Here’s one of those myths that’s been very hard to pin down. One of the big win opportunities on the Lightning Link series of games (or Lightning Cash for non-linked machines) and its sister series, Dragon Link, is a grand jackpot, that is many thousands of dollars but of course also very difficult to hit. It’s difficult enough that in some slot communities I started chanting #landthegrand because it’s just one of those things that you root for because it’s so difficult.
One theory that’s been hard to verify is whether if you see balls spinning in all remaining squares on the reels (the squares you still need to land a ball), you’re guaranteed a Grand jackpot. Video evidence was hard to come by, but thanks to a YouTube slot channel, we’ve got a much better idea.
Status: Seeing balls in all 15 spaces does not guarantee a Grand jackpot, but it does seem to indicate a chance for one.
Understanding the Hold and Spin Feature
Lightning Link/Cash and Dragon Link have a feature in common across all its themes, the Hold and Spin feature, which is the feature that made the games unique when they first hit casinos. When you land six balls (the symbols could be in a variety of themes to match the game’s theme, but most players call them balls at this point since they all do the same thing) you enter the Hold and Spin feature with three spins to work to get at least one more. If you do, the spin count resets at three, and you try to get more.
Balls can have numerical values, or progressive words for three of the four jackpots: Mini, Minor and Major. Mini and Minor jackpots are fixed and based on the bet level; Major is a progressive jackpot that grows until it hits its maximum level or is hit.
There is a fourth jackpot, the Grand progressive, that can only be won when all 15 squares land a ball. This is a rare occurrence. In fact, most of the time at least one space is empty throughout a spin, indicating no chance all 15 can land in that spin.
Video Evidence of a Grand
YouTube creator Ross Bybee has been around for a long time, releasing some pretty awesome videos along the way, and in recent months he’s been amping up his efforts. As far as I can tell (and him as well, given the title), he’s the first person to record a grand on Lightning Link as it happens, vs. many others who started recording after the grand was already achieved. This gives us a chance to watch a grand being secured on the game in real time and analyze what happens.
At 10:56 in this video is the bonus in question. It starts off like any Lightning Link bonus. The trick in understanding the theory put out there by many around how Lightning Link works is to watch all the squares. If a ball (chip in this case, but again most call them all balls for conversational purposes) spins by in a space it indicates the possibility of being able to land one there.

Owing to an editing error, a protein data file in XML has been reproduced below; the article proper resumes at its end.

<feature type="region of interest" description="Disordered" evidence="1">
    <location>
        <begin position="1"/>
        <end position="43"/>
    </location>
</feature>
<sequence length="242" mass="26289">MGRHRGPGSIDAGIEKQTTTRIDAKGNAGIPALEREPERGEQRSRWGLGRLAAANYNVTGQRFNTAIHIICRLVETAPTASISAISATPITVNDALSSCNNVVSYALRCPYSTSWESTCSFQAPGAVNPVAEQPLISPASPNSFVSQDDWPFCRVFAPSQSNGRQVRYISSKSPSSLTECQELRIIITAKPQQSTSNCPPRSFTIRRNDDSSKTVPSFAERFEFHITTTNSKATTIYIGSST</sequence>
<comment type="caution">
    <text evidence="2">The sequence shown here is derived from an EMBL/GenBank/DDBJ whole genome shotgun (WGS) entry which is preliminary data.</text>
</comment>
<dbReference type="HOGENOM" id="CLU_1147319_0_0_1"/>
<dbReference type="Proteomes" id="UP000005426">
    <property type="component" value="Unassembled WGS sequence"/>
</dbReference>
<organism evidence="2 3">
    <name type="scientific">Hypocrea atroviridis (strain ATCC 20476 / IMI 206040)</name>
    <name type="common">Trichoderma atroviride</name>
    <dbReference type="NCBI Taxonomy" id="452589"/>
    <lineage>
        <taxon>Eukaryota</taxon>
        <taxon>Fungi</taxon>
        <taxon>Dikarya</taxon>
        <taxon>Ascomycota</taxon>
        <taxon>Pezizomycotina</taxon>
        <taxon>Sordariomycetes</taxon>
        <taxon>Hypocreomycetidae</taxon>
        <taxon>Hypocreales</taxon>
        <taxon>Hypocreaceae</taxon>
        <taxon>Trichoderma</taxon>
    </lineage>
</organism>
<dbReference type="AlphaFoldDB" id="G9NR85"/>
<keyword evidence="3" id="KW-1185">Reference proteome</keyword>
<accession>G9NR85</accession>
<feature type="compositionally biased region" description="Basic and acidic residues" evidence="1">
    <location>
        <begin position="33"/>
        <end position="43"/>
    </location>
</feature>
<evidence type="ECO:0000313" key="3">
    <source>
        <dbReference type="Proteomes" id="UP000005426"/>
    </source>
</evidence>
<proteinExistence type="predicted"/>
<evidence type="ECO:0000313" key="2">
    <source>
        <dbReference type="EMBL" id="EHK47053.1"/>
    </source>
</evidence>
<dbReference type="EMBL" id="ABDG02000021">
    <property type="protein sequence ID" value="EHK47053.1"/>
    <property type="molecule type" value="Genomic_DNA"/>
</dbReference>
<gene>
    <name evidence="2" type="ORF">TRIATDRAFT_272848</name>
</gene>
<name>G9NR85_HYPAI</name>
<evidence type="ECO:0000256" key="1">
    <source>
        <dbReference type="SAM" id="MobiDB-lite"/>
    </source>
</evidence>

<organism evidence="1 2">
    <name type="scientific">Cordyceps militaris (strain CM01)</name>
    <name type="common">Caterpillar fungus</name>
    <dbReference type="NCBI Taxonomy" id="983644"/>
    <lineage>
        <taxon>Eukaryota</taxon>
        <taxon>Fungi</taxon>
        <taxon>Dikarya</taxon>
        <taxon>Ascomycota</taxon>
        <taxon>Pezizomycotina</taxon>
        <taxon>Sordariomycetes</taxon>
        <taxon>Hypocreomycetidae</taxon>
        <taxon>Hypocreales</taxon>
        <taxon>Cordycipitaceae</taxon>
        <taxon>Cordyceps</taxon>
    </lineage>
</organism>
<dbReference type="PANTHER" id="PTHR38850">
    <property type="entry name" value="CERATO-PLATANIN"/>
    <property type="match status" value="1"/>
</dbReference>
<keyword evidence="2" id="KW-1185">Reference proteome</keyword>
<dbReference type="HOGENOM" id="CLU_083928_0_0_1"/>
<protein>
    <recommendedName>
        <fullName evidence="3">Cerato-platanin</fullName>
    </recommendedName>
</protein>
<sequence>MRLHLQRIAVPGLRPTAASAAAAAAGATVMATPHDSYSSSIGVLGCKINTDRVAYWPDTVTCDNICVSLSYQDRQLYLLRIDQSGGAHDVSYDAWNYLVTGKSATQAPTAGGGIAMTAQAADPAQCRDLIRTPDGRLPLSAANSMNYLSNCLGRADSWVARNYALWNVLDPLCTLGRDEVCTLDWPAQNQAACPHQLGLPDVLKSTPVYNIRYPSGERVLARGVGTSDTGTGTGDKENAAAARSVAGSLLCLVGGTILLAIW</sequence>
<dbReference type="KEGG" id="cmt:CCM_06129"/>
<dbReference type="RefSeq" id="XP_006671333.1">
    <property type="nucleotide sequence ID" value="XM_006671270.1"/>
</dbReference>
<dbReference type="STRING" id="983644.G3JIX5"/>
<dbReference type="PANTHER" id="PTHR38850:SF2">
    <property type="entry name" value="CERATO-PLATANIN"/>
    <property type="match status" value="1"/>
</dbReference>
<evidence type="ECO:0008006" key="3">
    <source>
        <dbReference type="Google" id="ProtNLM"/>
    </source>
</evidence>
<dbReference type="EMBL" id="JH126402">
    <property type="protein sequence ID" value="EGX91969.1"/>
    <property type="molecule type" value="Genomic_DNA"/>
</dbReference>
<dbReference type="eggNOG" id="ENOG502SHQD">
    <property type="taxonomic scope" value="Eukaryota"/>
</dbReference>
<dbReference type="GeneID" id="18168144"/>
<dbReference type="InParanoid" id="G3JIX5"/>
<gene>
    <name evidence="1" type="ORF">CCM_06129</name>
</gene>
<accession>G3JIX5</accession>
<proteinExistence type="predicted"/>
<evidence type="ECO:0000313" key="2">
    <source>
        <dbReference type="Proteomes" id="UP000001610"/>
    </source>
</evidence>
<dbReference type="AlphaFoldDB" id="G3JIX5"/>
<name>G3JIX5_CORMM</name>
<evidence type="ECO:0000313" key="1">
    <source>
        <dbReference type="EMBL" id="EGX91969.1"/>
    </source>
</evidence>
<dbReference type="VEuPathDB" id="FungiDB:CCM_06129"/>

To discuss this in detail, let’s label the grid, If we number the top row squares 1-5, 6-10 and 11-15, we can analyze what’s happening here.
In his first spin, square 4 is empty for the spin. This is standard Lightning Link – you can usually find a space empty. Spin two, after an initial blip, square 11 is empty. As you take spins it’s not unusual for the empty square to move around. In fact, the first 10 spins or so, there’s an empty square somewhere each time.
Something changes at the 11:45 timestamp mark, when he’s down to three squares left. Now chips are flying by frequently in all three remaining spaces. That’s unusual – that normally doesn’t happen. And lo and behold, he wins the Grand jackpot!
When this video was released, it got some conversations going that if you see chips flying by in all spaces at some point, the Grand is assured.
When the Theory Falls Apart
It was again Ross Bybee who put that theory to the test. He even knows the theory, because the second video’s title is “OMG CAN IT REALLY HAPPEN AGAIN?!?!? LIGHTNING LINK 124k GRAND JACKPOT ATTEMPT” and the video came out right after the Grand jackpot win.
Like the last video, we start out with an empty square in the first spin – square 14. Spin two, it’s square 8. 10 spins in, he gets down to three squares left, which is at 0:38. Once again, balls now fly by in all three spaces. But unlike the first time, he does not land the 15th ball and the Grand jackpot.
So now we know that the Grand jackpot isn’t guaranteed when all balls are present. So what can we surmise from this?
Our Theory as to What Happens
Before I share my theory of what I think is happening, another observation from these two videos: The 4th to last ball in both these videos landed in what had been for that spin the empty space. If you watch carefully in the second video, the 15th square is where that ball landed, but until it landed no ball went by in that space. In the first video square 4 was empty the entire spin before the chip landed at the last moment.
This may indicate the empty space may not actually be completely empty, but be really, really hard to get something, and that is why the grand is so rare – you basically have to land a ball in that generally empty space, which jumps around the board periodically.
Based on the video evidence from these bonuses, I believe if you see balls flying by in all spaces, you have a chance of landing all 15. But they still have to land. Players routinely have other bonuses where balls fly by, don’t land, and you don’t get more than a certain number; it seems fair to assume that you can have a chance to land all 15 and simply not land them before you run out of spins.
Have you ever landed the Grand jackpot on a slot machine like Lightning Link? Won a giant progressive you’re proud of? Share in the comments below!